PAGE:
Even when active on the roster, sophomore forward Kyle Young’s impact wasn’t obvious.
Before going down with a stress fracture in his right leg against Maryland on Jan. 18, Young averaged 7.3 points and 4.8 rebounds per game, starting in 12 of the 17 games to begin the season.
But in his return to the team on Thursday, Young proved his value late down the stretch.
Ohio State head coach Chris Holtmann didn’t even expect to play him as much as he did.
“I was worried about his conditioning,” Holtmann said. “In my head, I thought 15 minutes, potentially, depending on foul trouble.”
Fifteen minutes turned to 25 minutes, but again, Young’s statline didn’t stand out — six points and six rebounds, albeit while going 3-for-3 from the field.
Without the exciting numbers, Young’s plays down the stretch of the game are what gave Ohio State just enough to pull out a 74-70 win against Penn State, a team it hasn’t defeated in the past three tries.
Young found himself with the ball at the basket with his team down one point and just over a minute to go. Instead of rushing the shot opportunity, Young exhibited patience, waiting for junior forward Lamar Stevens to come down after the block attempt, leaving the sophomore forward an open layup, putting the Buckeyes up 71-70.
“I thought his shot-fake finish was big there late, showed great poise,” Holtmann said. “[Young] rebounded it well, played with activity, you know, that’s who Kyle is, we’ve missed that.”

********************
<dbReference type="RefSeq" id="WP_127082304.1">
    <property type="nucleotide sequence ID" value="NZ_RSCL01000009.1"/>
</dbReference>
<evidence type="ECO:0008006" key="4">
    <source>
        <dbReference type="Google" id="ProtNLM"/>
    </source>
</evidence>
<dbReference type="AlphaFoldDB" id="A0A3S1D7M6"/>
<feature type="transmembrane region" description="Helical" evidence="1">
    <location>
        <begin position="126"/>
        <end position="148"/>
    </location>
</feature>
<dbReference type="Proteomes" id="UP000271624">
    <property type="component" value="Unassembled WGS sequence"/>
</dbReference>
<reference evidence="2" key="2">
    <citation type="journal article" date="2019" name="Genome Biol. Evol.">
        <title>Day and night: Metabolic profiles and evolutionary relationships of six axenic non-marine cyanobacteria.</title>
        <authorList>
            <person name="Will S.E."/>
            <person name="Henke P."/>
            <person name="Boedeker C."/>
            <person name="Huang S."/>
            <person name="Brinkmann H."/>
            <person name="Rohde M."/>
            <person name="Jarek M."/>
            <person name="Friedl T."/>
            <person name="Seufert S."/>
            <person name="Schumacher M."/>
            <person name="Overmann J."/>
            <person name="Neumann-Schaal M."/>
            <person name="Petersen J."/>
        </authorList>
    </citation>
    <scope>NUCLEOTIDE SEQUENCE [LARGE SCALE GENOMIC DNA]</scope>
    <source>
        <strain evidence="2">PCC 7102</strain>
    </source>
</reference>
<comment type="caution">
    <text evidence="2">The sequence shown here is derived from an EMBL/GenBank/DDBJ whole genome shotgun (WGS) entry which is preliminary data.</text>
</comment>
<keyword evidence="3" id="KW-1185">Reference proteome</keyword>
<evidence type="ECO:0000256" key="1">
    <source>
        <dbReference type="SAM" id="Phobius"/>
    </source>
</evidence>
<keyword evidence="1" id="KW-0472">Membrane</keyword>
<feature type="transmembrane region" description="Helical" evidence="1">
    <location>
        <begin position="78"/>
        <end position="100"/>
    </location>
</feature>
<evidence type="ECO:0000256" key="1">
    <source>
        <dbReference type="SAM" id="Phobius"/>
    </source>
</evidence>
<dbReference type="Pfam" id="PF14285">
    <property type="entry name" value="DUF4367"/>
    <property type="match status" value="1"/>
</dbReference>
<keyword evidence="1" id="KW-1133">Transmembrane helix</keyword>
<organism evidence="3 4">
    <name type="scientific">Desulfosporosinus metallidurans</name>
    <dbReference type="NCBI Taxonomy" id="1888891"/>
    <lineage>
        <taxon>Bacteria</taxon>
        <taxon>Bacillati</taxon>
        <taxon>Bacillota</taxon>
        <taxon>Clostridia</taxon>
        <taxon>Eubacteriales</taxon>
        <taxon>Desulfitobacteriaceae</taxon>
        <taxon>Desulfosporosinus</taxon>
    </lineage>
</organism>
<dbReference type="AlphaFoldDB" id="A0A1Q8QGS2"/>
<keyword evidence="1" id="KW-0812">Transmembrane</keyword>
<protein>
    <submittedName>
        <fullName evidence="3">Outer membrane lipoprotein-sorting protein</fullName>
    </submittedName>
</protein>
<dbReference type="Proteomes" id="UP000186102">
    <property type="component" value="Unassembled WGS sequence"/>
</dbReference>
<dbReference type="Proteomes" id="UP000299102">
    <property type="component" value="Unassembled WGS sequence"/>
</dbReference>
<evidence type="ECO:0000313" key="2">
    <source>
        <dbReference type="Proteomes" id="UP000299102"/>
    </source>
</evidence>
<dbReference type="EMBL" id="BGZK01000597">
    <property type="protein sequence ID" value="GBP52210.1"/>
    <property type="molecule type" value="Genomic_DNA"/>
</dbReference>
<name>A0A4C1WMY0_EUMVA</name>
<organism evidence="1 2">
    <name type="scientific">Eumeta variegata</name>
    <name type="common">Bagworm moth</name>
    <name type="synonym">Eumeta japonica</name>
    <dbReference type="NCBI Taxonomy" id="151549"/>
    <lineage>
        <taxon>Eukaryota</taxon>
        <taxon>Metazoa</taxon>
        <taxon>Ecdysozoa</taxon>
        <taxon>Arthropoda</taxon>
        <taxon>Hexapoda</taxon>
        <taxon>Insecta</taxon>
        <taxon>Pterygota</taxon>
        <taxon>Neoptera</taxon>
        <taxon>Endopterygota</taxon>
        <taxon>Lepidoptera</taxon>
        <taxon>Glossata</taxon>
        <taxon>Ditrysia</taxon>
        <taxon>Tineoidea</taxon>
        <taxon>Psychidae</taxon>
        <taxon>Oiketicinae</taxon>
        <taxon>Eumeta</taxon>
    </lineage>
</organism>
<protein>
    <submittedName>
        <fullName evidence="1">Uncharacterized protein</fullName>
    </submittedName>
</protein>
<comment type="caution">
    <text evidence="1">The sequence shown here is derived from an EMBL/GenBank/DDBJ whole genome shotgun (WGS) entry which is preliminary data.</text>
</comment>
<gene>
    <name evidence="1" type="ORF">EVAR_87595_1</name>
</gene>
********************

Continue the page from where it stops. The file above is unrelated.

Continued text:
Ohio State would not give that lead up the rest of the game, which again was assisted by Young.
This time on the defensive end, it was Stevens attacking the basket with Young defending. Again, Young got the better of him, blocking Penn State’s leading scorer with 38 seconds to play.
“I know he was hungry to be back, so he didn’t need too much motivation to come into the game and give his all,” freshman guard Luther Muhammad said. “We just told him to come in, continue to play his game and just play within the team and he had to do good and he did.”
Young’s indent on his team can be situational. But when he has chosen to take an opportunity, he has proven to be reliable.
During Big Ten play, games in which the Buckeyes are 5-6 as opposed to their 10-1 nonconference record, Young has remained a consistent presence.
Ohio State is shooting 43.8 percent as a team in conference play, but Young has made 23 of his 27 attempts in seven games, good for 85.2 percent from the field, highest on the team of anyone besides redshirt junior forward Danny Hummer, who is 1-for-1.
Moving forward, while the Buckeyes continue to look for answers due to a small roster, Young could be the difference maker when the time is needed.
Against Penn State, he proved to be exactly that, even after a four-game absence.
Junior forward Andre Wesson didn’t even think Young was ready to play yet.
“When he said he was playing, I was like ‘You’re playing?,’” Wesson said. “He came in, didn’t miss a beat, he was still out there doing his job, rebounding, being another key part of our defense with blocking shots and everything, so it was good to see.“